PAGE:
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The Super Cub as a Bush Plane

When it comes to small bush planes (i.e., not Beavers or Twin Otters) I think its safe to say that the Piper PA-18 Super Cub is one of the most popular. The Super Cub as a bush plane is a ton of fun. A quick survey of YouTube will show why: there are guys who will land Super Cubs in about 18′, and take off just as fast. That obviously takes skill and practice, but there is no question that Super Cubs will get you, a buddy and some gear into some very tight landing areas.
Super Cub as bush plane

The Super Cub is a descendent of the J-3 Cub, but with a stronger airframe and bigger motor. It also has flaps (lots of the early planes, like T-Crates, Cubs and Fleet Canucks, don’t have flaps). You can see some Cub heritage when you look at it, but it’s a bit bigger, and the cylinder heads don’t stick out of the cowl. Where Cubs came with motors as small as 40 hp, Super Cubs have motors ranging from 90 hp to 180 hp.

J-3 on floats

J-3 Cub

Super Cub as bush plane

Super Cub – See the dif?

Super Cubs land short, and can be fitted with skis, floats or big fat tires. Over the years there have been many modifications made for them. They can be fitted with belly pods to carry more gear, and the wings can be modified with leading edge slots and STOL wingtips.
Super Cub as bush plane

Piper stopped making Super Cubs in 1991, but you can still get a brand new Super Cub from Cub Crafters of Yakima, Washington. There are also lots of Super Cub kits available. There is also a healthy after market for Super Cubs, as well as a vibrant internet community, Supercub.org. If you check out Super Cubs on the web you will find that there is a wide range of models/types available as a result of all the after market modifications that have been developed over the years, and all of them are for bush flying.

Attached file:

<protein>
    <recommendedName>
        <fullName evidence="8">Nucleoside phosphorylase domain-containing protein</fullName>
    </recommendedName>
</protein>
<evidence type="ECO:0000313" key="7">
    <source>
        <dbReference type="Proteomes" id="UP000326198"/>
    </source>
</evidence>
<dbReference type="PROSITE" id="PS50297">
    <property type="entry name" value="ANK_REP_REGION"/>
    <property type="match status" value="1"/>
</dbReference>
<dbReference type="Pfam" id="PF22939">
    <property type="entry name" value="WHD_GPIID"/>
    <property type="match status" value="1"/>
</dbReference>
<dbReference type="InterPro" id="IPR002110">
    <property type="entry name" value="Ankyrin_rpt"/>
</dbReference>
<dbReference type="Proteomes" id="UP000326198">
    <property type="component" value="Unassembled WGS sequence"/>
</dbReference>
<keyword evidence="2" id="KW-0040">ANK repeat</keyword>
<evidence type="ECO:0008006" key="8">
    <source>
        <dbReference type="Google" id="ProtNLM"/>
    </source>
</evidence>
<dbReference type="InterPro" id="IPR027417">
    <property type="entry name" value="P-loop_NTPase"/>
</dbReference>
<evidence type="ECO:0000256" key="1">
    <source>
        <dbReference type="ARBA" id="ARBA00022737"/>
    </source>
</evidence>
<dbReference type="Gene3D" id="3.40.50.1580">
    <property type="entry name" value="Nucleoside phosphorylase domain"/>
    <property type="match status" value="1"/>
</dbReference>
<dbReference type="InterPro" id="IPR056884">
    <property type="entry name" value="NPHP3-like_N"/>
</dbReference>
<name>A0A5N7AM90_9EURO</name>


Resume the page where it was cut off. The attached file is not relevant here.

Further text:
Super Cub as bush plane

The airframe is welded steel tube with aluminum spars and wing ribs. It’s a fabric covered plane, which can be handy in a couple ways. Because it has a steel tube frame it can be more easily welded in the field than a typical aluminum airframe like you’d find on a Cessna, but the best story about fixing the fabric cover has to be the duct tape repair of the Grizzly ravaged Super Cub.
Super Cub as bush plane
Super Cub as bush plane
Super Cub as bush plane
Super Cub as bush plane

Super Cub Specs

  • Crew: 1
  • Capacity: 1 passenger
  • Length: 22 ft 7 in
  • Wingspan: 35 ft 2½ in
  • Wing area: 178.5 sq ft
  • Empty weight: 930 lb (422 kg)
  • Max. takeoff weight: 1,750 lb (794 kg)
  • Powerplant: Lycoming O-320 150 hp (lots of variants)
  • VNE: 132 knots (246 km/h, 153 mph)
  • Maximum speed: 113 knots (208 km/h, 130 mph) at sea level
  • Cruise speed: 100 kts (185 km/h, 115 mph) (75% power)
  • Stall speed:(69 km/h, 43 mph) flaps down (can be less)
  • Range:399 nm(735 km, 460 mi)
  • Service ceiling:19,000 ft (5,595 m)

Super cub as bush plane

My name is Rob Chipman and I’m a realtor and pilot based in Vancouver, BC. I AM NOT A FLIGHT INSTRUCTOR AND I AM NOT OFFERING FLIGHT INSTRUCTION! I am sharing my study notes and other things I’ve learned while getting my education as a pilot. You’re welcome to make use of this information, but do not treat it as expert advice.

I really enjoy flying, real estate and the Chilcotin.  My company is Coronet Realty Ltd., located at 3582 East Hastings Street, Vancouver, BC, V5K 2A7. I have a C-150L that I own with two other pilots, based out of Pitt Meadows. Do not hesitate to contact me by email if I can help you do anything, especially if its likely to be interesting or concerns selling remote property in British Columbia.

2 Responses to “The Super Cub as a Bush Plane”

  1. Ken Farr says:

    Hello,

    Re. j3 Cub image … That’s my cub. C-FDGU.

    Coming up on 70 years old.

    1946.

  2. Rob says:

    How do you like flying it? I think they’d be fun, but how practical is it for getting into any backcountry? Can you take yourself and some gear? Can you take another person and some gear? When I say “gear” I want to say that I often backpack into the mountains, so I can travel light.

    I read George Erikson’s book and was very impressed by his adventure, but never knew how much gear he took.

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